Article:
landscape and saw the Promised Land - miles and miles away. This enabled us to realise just how far the Israelites travelled. Please see a photo’ with the distances.

This area is the present day Golan Heights, where Israel, Lebanon and Syria come together. I felt ashamed to be so close to Syria, with so much oppression, violence and heart break, while I was enjoying luxury hotels, great food, good company etc. Wouldn’t you too?

 Day Three: We travelled for hours and journeyed into Jordan. Miles of dessert sand and rugged mountains replaced the lush landscape of Israel. We visited Mount Nebo, the which was truly amazing, and eventually stayed at a hotel in Petra, the ancient Edomite and Nabatean capital, known as the Red Rose City, which is ‘half as old as time.’ Several of us went down to the sea, which is dense with salt, and experienced floating on it. There was lots of fun and laughter, a great time. We returned to the hotel and a very long power cut. No chance of drying our hair, I think Rev Simon took a photo’ of me in my curlers, but it caused a bit of fun anyway.  

Day Four: I can’t really describe the City of the Dead. It is a gorge with ancient streets, and remarkable buildings, dwellings and tombs, cut deep into the rocks. I rented a horse and cart for the mile long journey, yes I know, poor horse! But I could not have walked and I arrived at the city with lots of time to absorb atmosphere, and appreciate the wonder which it is. I cannot describe it sufficiently but have heard, and I agree, it must be the 8th ‘wonder of the world’.

Our next journey took us through the Judean Desert, and along the shores of the Dead Sea, where the Dead Sea Scrolls were discovered in 1947.

 After lunch, and a descriptive film, we emerged from the darkness of the theatre into the sunshine to see the ruined buildings of the Essenes community. For years I’ve longed to see this sight, having heard so much about it in training. I just could not take it all in. Although our viewing was brief I could still imagine the faithful men working, praying, laughing and bathing together. Bathing at least three times a day! The practices of the ancients are admirable to say the least, as is their incredible ingenuity and intelligence.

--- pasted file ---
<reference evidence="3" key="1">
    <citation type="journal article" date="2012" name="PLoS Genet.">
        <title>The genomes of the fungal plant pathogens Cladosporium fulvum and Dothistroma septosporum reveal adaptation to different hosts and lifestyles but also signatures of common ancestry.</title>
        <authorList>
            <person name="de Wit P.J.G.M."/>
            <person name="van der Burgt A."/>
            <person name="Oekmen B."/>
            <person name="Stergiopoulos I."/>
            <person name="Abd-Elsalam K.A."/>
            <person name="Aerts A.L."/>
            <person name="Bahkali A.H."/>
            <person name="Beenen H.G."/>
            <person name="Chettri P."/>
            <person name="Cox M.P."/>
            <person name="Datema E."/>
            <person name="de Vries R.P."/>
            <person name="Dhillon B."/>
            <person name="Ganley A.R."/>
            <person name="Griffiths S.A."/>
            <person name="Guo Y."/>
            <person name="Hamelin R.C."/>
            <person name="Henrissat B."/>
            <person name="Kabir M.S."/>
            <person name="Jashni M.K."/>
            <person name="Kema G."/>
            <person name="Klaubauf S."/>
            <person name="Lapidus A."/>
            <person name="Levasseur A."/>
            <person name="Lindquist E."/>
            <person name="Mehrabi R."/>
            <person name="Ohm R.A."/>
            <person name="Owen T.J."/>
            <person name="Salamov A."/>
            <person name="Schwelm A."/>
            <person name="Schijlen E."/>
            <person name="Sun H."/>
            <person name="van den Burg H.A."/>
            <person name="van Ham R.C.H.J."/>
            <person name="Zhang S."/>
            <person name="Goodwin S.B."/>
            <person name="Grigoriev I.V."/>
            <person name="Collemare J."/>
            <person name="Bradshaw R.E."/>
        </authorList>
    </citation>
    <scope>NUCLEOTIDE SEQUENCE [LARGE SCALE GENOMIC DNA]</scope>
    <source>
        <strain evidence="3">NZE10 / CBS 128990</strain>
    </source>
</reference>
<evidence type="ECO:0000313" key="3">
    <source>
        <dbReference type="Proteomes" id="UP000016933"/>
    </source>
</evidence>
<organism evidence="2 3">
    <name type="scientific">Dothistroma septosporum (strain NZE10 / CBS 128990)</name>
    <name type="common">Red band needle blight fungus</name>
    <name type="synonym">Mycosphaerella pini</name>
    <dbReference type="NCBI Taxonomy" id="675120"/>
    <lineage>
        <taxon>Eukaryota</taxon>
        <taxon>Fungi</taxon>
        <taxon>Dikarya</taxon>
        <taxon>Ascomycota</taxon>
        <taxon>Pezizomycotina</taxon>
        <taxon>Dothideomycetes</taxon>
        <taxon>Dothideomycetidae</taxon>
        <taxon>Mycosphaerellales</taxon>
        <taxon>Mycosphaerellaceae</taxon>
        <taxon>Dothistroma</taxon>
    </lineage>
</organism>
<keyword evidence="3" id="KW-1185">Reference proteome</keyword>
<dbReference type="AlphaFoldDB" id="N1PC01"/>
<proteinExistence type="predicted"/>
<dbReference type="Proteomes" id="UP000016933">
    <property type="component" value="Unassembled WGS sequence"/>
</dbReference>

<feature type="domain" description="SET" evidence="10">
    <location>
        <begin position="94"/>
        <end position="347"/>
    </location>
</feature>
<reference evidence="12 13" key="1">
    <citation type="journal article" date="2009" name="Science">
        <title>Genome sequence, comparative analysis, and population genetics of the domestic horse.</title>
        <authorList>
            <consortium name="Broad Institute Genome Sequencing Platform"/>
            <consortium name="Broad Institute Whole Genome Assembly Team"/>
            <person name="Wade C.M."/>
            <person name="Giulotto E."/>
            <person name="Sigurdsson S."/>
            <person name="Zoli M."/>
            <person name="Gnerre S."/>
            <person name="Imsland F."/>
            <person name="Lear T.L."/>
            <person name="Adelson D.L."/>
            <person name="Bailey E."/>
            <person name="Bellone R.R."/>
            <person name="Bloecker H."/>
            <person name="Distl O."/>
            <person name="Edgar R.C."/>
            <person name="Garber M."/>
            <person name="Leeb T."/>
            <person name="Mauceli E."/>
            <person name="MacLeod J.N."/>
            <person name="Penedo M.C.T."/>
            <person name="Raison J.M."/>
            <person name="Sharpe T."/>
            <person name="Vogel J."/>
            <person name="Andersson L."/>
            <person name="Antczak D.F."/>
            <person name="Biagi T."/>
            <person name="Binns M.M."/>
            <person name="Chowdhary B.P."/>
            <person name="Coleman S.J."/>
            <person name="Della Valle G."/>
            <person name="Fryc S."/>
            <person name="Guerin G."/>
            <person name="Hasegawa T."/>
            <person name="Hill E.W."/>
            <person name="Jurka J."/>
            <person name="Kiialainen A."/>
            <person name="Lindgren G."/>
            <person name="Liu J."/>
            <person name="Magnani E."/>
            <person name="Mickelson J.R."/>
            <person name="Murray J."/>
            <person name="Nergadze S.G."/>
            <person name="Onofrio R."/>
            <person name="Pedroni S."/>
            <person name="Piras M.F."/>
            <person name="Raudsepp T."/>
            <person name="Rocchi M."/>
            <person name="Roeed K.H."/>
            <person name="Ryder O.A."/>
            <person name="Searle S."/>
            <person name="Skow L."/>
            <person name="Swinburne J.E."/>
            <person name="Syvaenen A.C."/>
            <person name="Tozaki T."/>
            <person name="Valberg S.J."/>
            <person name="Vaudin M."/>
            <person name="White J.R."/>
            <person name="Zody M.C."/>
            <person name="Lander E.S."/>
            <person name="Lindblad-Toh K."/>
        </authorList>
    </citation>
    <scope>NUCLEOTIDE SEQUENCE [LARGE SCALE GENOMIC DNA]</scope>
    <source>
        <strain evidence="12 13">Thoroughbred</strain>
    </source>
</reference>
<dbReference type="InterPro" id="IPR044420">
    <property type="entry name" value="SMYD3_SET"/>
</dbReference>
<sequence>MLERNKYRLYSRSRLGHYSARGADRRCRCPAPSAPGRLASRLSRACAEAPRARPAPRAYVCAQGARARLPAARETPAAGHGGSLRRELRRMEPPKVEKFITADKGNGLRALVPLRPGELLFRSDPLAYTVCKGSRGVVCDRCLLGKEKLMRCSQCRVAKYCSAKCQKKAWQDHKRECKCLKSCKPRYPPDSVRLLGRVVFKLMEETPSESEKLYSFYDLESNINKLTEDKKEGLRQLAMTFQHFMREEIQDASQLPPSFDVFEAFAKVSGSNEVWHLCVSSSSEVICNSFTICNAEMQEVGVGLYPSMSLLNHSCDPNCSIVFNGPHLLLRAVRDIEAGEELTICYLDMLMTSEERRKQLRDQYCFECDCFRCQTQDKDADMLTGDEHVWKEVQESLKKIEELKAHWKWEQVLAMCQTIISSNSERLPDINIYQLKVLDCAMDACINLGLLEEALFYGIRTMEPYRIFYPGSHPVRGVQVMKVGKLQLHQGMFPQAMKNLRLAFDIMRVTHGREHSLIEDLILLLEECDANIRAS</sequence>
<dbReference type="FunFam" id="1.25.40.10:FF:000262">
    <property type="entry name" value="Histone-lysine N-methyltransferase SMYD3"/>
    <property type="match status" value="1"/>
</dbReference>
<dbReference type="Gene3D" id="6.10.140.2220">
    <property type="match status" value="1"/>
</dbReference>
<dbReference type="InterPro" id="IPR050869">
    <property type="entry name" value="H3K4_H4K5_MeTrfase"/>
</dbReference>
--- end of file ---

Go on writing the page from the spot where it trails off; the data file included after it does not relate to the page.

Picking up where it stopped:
From here we went to the River Jordan, I thoroughly enjoyed a paddle, and was surprised to be helped by a soldier in the Israel Army. We shared a wonderful conversation and prayed together, and for each other. He a Muslim, and me a Christian.

After a journey to Jericho most of our group took the cable car, to the top of the mountain. They saw beneath them the lowest spot on earth - 396 metres below sea level, and the oldest city in the world, dating back 10,000 years. I missed out, but needed a rest, and hate cable cars. From here we travelled to Bethany and the rest of the group visited the home of Martha, Mary and Lazarus. We arrived in Jerusalem and the brilliant hotel where we checked in for four nights - bliss!

Day Five: So much can be written about Jerusalem so in brief: A huge city, described by Ya Ya (the hotel bar man, - I was sober most nights, I promise) as ‘international’ rather than Jewish or Arab or Christian. He told us he was Arab, that he has happily been employed, for five years, by a Jewish family and that he plays football with men of several nationalities. I found this encouraging and assuring. Ya Ya explained that the sensational news we hear by media, occurs within the old city of Jerusalem, behind the walls, within the four quarters, and he was keen for us to get a balanced view. A parallel would be that if he took notice of uk media news, he might believe that uk is full of paedophiles. Thank fully he doesn’t.